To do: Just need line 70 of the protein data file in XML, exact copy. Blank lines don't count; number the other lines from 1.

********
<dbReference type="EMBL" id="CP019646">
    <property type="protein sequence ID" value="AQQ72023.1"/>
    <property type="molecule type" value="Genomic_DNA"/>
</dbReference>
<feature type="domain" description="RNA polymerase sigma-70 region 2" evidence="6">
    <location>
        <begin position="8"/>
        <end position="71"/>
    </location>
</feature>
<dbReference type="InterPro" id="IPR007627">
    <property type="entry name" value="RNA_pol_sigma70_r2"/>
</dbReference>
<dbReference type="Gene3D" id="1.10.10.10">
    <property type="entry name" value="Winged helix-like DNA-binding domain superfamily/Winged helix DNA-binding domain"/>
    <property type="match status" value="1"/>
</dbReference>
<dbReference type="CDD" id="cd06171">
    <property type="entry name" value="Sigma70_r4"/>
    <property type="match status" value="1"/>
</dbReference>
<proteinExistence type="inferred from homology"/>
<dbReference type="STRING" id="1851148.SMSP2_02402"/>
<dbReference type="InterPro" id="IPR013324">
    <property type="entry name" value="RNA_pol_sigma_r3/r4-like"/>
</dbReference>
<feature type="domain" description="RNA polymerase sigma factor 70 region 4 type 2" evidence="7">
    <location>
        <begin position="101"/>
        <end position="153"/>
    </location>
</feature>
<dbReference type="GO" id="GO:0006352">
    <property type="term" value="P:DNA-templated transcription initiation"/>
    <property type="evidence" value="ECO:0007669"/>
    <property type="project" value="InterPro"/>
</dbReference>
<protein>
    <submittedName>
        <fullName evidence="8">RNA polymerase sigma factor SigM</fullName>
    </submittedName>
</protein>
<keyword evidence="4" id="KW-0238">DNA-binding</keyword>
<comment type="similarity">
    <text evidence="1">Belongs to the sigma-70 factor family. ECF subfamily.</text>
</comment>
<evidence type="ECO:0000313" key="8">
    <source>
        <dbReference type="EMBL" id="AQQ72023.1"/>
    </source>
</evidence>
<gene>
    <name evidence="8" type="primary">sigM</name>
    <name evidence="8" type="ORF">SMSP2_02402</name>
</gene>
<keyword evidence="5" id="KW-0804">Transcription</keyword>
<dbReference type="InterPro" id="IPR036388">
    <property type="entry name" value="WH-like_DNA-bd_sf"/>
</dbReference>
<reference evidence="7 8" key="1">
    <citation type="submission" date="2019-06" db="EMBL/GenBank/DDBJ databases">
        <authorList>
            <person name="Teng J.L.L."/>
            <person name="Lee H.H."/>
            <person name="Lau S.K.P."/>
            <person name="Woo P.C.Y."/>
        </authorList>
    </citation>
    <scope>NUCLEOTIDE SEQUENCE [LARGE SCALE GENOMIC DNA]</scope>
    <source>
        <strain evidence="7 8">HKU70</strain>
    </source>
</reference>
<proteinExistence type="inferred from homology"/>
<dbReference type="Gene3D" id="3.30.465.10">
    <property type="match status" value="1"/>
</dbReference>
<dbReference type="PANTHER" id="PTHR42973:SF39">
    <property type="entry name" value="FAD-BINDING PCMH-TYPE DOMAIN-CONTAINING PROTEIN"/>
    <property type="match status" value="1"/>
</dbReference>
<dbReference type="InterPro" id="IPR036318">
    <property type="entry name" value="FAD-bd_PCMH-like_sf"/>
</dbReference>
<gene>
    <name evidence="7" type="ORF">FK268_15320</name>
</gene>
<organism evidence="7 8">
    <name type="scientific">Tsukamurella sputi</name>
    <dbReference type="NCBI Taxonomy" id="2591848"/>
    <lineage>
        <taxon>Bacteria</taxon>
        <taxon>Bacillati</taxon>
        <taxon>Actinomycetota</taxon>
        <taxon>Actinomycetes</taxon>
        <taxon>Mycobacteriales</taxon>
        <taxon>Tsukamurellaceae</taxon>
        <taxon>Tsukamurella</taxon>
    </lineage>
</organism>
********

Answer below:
    <source>